Posts for tag: root canal
Tooth decay can be relentless: left untreated it can work its way into a tooth’s inner core — the pulp chamber or better known as the root canal. Once this occurs, the best course of action to save the tooth may be a root canal treatment to clean out the diseased pulp (nerve) and seal the canal from further decay.
So, what signs and symptoms might you encounter if decay has invaded a tooth’s root canal? When the pulp is first infected you may experience acute pain; over time, however, the pain may suddenly dissipate. This doesn’t mean the tooth has healed itself — quite the contrary, it may mean the infected pulp tissue, including the nerves, has died. Once the nerves die, they no longer transmit pain signals to the brain.
While the pain may cease, the infection hasn’t and will continue to travel from the end of the tooth root into the bone. At this point, you may encounter pain whenever you bite on the tooth. This time the pain is originating in nerves located in the periodontal ligament that surrounds the tooth root and joins the tooth with the jawbone. This can lead to an acute abscess (with accompanying pain) or a chronic abscess that may have no pain symptoms at all. As the decay progresses you may eventually suffer bone and tooth loss.
The important point here is that you may or may not notice all the signs and symptoms that indicate deep decay within a tooth. That’s why it’s important to undergo a thorough dental examination if you have any symptoms at all, especially acute pain that “mysteriously” disappears.
A root canal treatment and removal of the decayed tooth structure will stop the progress of tooth decay and preserve the tooth. The longer you delay, though, the greater the risk your tooth will eventually lose the battle with tooth decay and infection will continue to spread.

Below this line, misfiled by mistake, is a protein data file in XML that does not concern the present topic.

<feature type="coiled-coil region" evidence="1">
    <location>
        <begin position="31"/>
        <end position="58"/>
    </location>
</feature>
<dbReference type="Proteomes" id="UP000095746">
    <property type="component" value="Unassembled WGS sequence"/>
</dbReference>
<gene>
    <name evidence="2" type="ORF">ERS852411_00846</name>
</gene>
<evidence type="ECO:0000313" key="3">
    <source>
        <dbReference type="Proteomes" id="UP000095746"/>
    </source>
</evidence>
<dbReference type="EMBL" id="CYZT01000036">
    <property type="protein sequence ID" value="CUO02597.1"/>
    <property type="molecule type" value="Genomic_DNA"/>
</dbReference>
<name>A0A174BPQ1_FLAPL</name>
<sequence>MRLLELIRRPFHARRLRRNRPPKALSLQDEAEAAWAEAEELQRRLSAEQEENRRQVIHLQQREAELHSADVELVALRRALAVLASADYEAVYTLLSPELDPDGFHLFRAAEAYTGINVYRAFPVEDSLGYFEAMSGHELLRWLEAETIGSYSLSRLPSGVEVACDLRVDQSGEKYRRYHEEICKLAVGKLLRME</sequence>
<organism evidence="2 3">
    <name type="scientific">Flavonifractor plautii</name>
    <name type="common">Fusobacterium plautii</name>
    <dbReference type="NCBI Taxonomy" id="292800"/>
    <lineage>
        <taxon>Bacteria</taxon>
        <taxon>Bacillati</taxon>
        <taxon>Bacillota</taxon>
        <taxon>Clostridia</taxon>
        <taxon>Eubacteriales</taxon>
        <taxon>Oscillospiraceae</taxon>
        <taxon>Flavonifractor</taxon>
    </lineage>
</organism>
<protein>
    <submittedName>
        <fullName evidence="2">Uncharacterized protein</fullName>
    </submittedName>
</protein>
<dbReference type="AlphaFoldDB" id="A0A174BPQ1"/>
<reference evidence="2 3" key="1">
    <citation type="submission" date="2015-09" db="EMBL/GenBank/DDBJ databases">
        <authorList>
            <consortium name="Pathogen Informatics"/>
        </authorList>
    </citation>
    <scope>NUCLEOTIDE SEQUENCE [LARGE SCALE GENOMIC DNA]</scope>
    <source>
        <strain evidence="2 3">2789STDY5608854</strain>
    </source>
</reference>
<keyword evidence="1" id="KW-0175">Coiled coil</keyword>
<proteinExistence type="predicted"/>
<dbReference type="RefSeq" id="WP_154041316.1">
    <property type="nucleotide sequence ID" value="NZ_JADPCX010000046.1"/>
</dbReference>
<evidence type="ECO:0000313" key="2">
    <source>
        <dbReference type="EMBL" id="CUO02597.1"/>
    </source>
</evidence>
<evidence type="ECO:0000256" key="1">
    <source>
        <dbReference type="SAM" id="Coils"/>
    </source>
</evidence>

If you would like more information on root canal treatment, please contact us or schedule an appointment for a consultation. You can also learn more about this topic by reading the Dear Doctor magazine article “Signs and Symptoms of a Future Root Canal.”
Test yourself on your knowledge of this dental procedure.
- A root canal is
- A canal shaped structure in the root of your tooth
- A blood vessel carrying blood from your gum to your tooth
- An instrument used by your dentist in performing dental surgery
- Which of these are symptoms of root canal infection?
- Sharp, acute and intense pain, which is difficult to pinpoint
- Sharp pain when biting down on your tooth or on food
- Lingering pain after eating hot or cold foods
- Dull ache and pressure
- Tenderness (accompanied by swelling) in the nearby gums
- All the above
- If you don't feel any pain you do not have a root canal infection.
- Root canal treatment is a very painful experience.
- Root canal treatment is called endodontic therapy. What does this word mean?
- Bringing the end of your problems
- Inside your tooth
- Fighting gum disease
- You need root canal treatment if
- The inside or pulp of your tooth becomes inflamed or infected
- Your tooth needs to be gently moved in order to correct your bite
- Acid erosion is damaging your tooth
- During root canal treatment the canals in your teeth are cleaned out and sealed off.
- Who is qualified to perform root canal treatment?
- General dentists
- Both of the above
- a. A root canal is a canal shaped space within the root of a tooth that holds the tooth's pulp — which contains the tooth's nerves and blood vessels.
- f. — all of the above
- False. It is possible to have an infection that has stopped hurting but is still present and causing damage.
- False. Root canal treatment doesn't cause pain, it relieves it.
- b. The word comes from roots meaning “inside” and “tooth.”
- True. A small opening is made in the chewing surface of your tooth to gain access to the pulp. Dead and dying tissue is removed and the pulp is cleaned and disinfected. The canals are shaped and then sealed with filling materials to prevent future infection.
- c. All general dentists have received training in endodontic treatment and can perform most endodontic procedures. They often refer people needing complicated root canal treatment to endodontists, who have had specialized training in endodontic diagnosis and treatment.